Editor’s note: This is the second installment of a two-part series beginning with “Fly Times Boutique bringing street wear culture to Mobile,” which was published in the Oct. 2 edition of Lagniappe.
Mobile and cities like it could indeed be the revival that street wear culture needs, not only from a consumer’s perspective, but from a creative one as well. As Tony Davis, owner of Fly Times Boutique mentioned, the Secret Scientist brand has influenced multiple people to start their own brands. For Bobby “it’s B.J.” Jiles, it was only an opportunity to advance the brand he had been working on for more than 10 years. B.J., local hip-hop artist, has a line of fully custom clothing.
“[Call it] Designs by Bobby Jiles or custom designs by B.J. if you needed to put a title to it,” he said recently.
For Jiles, who recently dropped a project entitled “The Standout,” it’s about exactly that.
“I’ve always had a passion to stand out with my clothing,” he said. “I always hated to go somewhere and say for instance someone would have on the same thing I have on. I literally would want to go home and just change, but I figured if I was to create my own clothing there’s no way that could happen again so that’s when I decided to start creating my own.”
The same exclusivity that has helped push other brands into the limelight is what drives BJ’s line tenfold, as he makes clothes solely by custom order, a process he admits has its ups and downs.
“The advantages to making custom clothing is there is no limit to what I can create and the disadvantage is working for people with closed minds really drains creative side over time.”
Although he specializes in custom creations, he does not rule out the possibility of eventually expanding.
“Eventually further down the line I look forward to making a clothing brand that’s made for the world but until I have that opportunity I plan to keep my clothing company customized. I just like to see people wear stuff that represents them.”
Another brand starting to garner its fair amount of attention is UN-U. Started by Elijah McCreary, UN-U has a unique name and philosophy.
“UN-U meaning ‘Not You’ is just being aware that we are all different in many facets.” McCreary said of his brand. “Whether lifestyle, fashion or creativity. It’s creating your own destiny and being responsible of how and when that destiny is created.”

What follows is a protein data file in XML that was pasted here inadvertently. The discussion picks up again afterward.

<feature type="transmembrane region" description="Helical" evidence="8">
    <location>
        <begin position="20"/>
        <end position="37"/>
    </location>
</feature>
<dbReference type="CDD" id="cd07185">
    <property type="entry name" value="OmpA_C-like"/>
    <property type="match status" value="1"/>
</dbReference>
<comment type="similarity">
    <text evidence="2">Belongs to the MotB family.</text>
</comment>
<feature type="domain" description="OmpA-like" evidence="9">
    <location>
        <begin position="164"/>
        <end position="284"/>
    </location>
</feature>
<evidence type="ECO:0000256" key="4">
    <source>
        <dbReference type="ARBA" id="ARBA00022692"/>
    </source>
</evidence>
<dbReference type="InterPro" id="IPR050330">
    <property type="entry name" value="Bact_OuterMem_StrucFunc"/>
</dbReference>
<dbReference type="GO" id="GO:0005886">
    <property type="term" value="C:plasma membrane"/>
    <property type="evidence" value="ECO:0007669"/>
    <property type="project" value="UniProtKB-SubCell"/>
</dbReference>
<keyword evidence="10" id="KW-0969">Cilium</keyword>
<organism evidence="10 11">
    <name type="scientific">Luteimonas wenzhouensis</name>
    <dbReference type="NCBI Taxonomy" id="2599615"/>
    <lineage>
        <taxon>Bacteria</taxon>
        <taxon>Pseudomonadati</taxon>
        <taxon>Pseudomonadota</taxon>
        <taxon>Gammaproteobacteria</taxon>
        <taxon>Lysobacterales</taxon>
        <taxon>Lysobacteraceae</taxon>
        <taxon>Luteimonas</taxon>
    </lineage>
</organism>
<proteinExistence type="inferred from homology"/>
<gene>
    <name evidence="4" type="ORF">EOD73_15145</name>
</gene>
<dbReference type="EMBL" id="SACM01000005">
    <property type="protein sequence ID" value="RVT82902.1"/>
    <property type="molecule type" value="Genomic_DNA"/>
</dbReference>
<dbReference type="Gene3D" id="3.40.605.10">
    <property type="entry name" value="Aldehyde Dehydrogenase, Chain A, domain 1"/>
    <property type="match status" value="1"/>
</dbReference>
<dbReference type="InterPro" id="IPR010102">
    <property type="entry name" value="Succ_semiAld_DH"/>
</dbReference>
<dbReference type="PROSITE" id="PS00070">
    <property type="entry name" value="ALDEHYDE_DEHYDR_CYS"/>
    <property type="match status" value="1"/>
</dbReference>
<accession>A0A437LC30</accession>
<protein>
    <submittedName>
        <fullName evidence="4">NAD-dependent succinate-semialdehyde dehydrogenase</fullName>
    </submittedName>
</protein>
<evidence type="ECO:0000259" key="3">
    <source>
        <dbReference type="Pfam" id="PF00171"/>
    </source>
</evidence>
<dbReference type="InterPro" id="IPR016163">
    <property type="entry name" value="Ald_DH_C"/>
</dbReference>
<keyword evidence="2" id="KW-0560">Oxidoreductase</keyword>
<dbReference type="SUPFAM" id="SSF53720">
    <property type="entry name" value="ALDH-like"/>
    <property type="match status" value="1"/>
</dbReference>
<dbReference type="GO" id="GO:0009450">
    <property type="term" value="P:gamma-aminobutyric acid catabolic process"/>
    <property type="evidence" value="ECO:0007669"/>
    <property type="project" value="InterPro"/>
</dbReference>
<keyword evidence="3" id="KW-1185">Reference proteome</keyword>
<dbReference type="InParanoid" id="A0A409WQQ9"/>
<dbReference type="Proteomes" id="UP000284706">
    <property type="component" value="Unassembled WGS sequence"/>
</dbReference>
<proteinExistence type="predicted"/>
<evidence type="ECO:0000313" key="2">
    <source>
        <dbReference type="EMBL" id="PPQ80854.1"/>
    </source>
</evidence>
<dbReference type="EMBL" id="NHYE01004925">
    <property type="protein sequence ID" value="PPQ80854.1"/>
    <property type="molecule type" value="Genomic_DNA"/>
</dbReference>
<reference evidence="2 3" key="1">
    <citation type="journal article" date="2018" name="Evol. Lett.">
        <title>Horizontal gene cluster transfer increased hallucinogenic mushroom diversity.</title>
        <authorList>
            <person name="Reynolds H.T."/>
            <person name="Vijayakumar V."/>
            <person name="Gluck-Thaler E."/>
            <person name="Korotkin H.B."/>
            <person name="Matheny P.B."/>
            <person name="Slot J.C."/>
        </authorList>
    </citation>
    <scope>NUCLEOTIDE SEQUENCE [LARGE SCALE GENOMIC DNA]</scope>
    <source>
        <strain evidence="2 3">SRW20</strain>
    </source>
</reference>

While aware of how outsiders view the city, McCreary is making efforts to change that perception through one of his most popular designs (one that caught the eyes of a Lagniappe staff member): The “MOB*ILL” T-shirt.
“We have a stigma on being behind in a lot of things culturally because we are down South, but thanks to the Internet and social media it has allowed us to be more abreast on the fashion world abroad.” McCreary said. “I try to capitalize by giving my city its own identity by using these tools to create a brand my city could not only embrace but to be proud of and stand behind. My MOB*ILL tees are just that.”
UN-U has signature tees featuring their mascot: a lion sporting a bowtie and a monocle. It’s a rather odd visual combination, but not only does McCreary make it appealing, he makes it logical.
“The lion for many years has symbolized king of the jungle. The UN-U lion symbolizes being king of your world that you create around you,” McCreary said. “The crown symbolizes wisdom. The monocle symbolizes clearer vision. The bowtie symbolizes being distinguished and walking in excellence.”
McCreary’s website – www.unuluxe.com – also features special pink designs for October as breast cancer awareness month.
While the future of street wear culture as a whole is up in the air, one thing is for sure: it has influenced a demographic it could have possibly never even considered. It’s only right, though.
A smaller city tapping into its creativity is in the exact same spirit of how street wear started. It is about culture and philosophy. It is about giving the otherwise voiceless an outlet and being undeniably fly while doing so.
Clyde Foster is a freelance writer based in Mobile.
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